[3] Section 1002.33(1), Fla. Stat.

[4] See, e.g., Bannon v. Port of Palm Beach District, 246 So. 2d 737, 741 (Fla. 1971). Cf. State v. Town of North Miami, 59 So. 2d 779 (Fla. 1952); Bailey v. City of Tampa, 111 So. 119 (Fla. 1926).

[5] State v. Housing Finance Authority of Polk County, 376 So. 2d 1158, 1160 (Fla. 1979). And see Jackson Lumber Co. v. Walton County, 116 So. 771 (Fla. 1928). Cf. Watson v. Larson, 33 So. 2d 155 (Fla. 1947), cert. den., 333 U.S. 862 (1948).

[6] Cf. Straughn v. Camp, 293 So. 2d 689 (Fla. 1974), in which the Florida Supreme Court rejected the argument by a group of lessees of the Santa Rosa Island Authority that their leasehold estates (primarily dwellings used as private homes) should be exempt from ad valorem taxes as the leases served a public purpose (development of the island) and therefore were entitled to an exemption under the taxing statutes.

[7] See s. 189.403(2), Fla. Stat., defining the term "[d]ependent special district."

[8] Sections 2(1) and 3, Ch. 24500, 1947 Laws of Florida.

[9] See s. 2(3), id.

[10] And see s. 1, Ch. 70-680, Laws of Florida, which amended s. 3(a), of Ch. 24500, 1947 Laws of Florida, and required the authority to prepare and develop a comprehensive land use plan.

[11] See Furnams v. Santa Rosa Island Authority, 377 So. 2d 983 (Fla. 1st DCA 1979), affirmed 399 So. 2d 1142 (Fla. 1981).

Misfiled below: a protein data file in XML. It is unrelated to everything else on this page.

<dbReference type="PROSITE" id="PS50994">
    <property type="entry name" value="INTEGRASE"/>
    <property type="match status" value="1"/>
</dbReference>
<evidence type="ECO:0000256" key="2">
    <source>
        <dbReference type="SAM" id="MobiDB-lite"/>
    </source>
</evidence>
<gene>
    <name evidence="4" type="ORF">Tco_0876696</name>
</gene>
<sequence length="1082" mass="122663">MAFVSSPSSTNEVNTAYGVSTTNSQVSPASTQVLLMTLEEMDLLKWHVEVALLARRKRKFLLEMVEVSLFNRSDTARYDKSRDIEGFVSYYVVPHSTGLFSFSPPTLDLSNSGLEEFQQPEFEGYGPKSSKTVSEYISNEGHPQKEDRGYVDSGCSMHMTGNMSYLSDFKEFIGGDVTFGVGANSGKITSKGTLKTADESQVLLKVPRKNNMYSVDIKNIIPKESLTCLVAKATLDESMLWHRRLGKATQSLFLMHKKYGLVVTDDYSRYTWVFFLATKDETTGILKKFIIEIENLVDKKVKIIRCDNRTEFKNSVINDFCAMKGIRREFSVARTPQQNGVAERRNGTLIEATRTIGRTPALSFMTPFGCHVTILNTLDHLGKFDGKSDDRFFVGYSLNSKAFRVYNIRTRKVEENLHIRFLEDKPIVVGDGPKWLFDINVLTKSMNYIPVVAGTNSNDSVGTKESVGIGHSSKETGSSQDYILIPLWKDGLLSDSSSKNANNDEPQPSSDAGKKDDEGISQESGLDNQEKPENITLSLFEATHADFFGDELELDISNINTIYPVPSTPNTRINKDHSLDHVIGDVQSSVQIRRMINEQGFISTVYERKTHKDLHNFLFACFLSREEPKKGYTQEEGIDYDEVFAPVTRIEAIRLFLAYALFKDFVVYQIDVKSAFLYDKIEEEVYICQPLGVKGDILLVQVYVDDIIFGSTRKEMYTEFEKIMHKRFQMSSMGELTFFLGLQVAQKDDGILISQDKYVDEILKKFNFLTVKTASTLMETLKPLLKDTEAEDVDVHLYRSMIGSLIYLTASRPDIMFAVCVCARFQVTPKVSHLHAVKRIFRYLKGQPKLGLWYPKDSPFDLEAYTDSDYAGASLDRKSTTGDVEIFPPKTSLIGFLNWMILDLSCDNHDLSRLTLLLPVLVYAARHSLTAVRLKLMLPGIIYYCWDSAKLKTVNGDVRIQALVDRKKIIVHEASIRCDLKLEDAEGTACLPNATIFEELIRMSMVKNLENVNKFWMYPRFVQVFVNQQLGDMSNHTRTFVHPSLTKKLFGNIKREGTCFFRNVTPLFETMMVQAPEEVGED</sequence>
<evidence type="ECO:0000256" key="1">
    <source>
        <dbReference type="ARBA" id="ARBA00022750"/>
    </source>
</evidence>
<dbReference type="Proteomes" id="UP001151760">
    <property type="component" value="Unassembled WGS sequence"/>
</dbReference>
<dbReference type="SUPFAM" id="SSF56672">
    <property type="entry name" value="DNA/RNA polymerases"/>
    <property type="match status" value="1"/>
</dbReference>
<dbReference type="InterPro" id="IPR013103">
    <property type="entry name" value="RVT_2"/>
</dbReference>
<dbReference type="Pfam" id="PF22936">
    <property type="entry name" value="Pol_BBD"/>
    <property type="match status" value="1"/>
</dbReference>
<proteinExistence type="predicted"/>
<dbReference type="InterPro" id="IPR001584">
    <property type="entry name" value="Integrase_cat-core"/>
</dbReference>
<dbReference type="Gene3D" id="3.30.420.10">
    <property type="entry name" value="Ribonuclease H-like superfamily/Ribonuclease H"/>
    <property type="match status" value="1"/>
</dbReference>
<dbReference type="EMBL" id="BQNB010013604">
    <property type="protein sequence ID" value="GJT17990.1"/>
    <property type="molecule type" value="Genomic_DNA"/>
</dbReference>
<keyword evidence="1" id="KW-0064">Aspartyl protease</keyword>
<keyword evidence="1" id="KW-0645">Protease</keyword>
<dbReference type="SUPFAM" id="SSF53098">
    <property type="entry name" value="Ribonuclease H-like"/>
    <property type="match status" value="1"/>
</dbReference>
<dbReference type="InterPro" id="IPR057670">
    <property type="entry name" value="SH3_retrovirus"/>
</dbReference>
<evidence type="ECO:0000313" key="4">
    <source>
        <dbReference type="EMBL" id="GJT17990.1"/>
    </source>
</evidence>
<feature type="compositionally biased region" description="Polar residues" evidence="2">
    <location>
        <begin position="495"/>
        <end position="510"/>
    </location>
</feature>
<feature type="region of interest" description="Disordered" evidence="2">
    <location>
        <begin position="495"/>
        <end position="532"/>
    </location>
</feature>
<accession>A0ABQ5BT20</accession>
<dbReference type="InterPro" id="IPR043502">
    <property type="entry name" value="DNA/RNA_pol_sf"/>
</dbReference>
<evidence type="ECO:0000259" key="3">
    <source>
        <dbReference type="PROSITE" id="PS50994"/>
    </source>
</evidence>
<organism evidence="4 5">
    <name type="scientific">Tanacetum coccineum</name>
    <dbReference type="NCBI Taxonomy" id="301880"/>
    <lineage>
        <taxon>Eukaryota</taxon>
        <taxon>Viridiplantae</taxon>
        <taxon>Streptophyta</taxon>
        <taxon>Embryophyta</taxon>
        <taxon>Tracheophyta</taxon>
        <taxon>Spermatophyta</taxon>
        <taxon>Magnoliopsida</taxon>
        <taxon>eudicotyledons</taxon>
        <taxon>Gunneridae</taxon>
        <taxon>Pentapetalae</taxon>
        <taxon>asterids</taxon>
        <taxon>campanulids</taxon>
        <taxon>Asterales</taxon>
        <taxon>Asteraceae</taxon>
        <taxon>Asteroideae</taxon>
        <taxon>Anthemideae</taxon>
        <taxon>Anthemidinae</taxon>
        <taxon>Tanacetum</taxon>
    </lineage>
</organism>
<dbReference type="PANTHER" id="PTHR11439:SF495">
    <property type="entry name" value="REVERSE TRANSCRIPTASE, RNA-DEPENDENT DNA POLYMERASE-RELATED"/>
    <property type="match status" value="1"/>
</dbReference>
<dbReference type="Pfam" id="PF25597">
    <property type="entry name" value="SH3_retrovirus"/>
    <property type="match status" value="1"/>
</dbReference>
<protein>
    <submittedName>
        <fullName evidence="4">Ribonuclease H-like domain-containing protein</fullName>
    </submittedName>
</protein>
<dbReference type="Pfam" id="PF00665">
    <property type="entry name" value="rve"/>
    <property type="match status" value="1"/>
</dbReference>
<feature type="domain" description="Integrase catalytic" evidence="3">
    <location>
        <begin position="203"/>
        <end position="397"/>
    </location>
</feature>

[12] See Art. VIII, s. 1(f), Fla. Const., providing non-charter counties with "such power of self-government as is provided by general or special law. The board of county commissioners of a county not operating under a charter may enact, in a manner prescribed by general law, county ordinances not inconsistent with general or special law[;]" and s. 125.01(1), Fla. Stat.

[13] See, e.g., Forbes Pioneer Boat Line v. Board of Commissioners of Everglades Drainage District, 82 So. 346 (Fla. 1919); Op. Att'y Gen. Fla. 89-34 (1989).

[14] See Ch. 24500, 1947 Laws of Florida, as amended by Ch. 26422, 1949 Laws of Florida, Chs. 63-1322, 79-457, 83-407, and 84-426, Laws of Florida.

[15] And see Op. Att'y Gen. Fla. 83-05 (1983) (under proper circumstances and based upon appropriate legislative findings, county commission may exercise its home rule powers to expend county funds to institute an incentive program).

[16] Cf. Ops. Att'y Gen. Fla. 00-69 (2000) (Pal-Mar Water Control district not authorized to waive or forgive unpaid delinquent special assessments levied against property within district); 90-63 (1990) (in absence of statute authorizing recall of supervisor of water control district, landowners of district not authorized to establish procedures for recall of supervisor), and 81-17 (1981) (use of a runoff procedure is unauthorized).